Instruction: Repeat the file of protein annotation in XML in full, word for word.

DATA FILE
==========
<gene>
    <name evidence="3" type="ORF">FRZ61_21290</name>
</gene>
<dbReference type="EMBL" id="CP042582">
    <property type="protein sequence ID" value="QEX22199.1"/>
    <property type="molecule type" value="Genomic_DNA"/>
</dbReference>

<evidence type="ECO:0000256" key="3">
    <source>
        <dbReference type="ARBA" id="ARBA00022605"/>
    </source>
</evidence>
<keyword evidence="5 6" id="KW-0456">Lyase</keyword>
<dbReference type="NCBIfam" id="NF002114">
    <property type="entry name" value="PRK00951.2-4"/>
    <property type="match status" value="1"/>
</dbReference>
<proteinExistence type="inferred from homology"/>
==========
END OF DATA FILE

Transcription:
<gene>
    <name evidence="3" type="ORF">FRZ61_21290</name>
</gene>
<dbReference type="EMBL" id="CP042582">
    <property type="protein sequence ID" value="QEX22199.1"/>
    <property type="molecule type" value="Genomic_DNA"/>
</dbReference>

<evidence type="ECO:0000256" key="3">
    <source>
        <dbReference type="ARBA" id="ARBA00022605"/>
    </source>
</evidence>
<keyword evidence="5 6" id="KW-0456">Lyase</keyword>
<dbReference type="NCBIfam" id="NF002114">
    <property type="entry name" value="PRK00951.2-4"/>
    <property type="match status" value="1"/>
</dbReference>
<proteinExistence type="inferred from homology"/>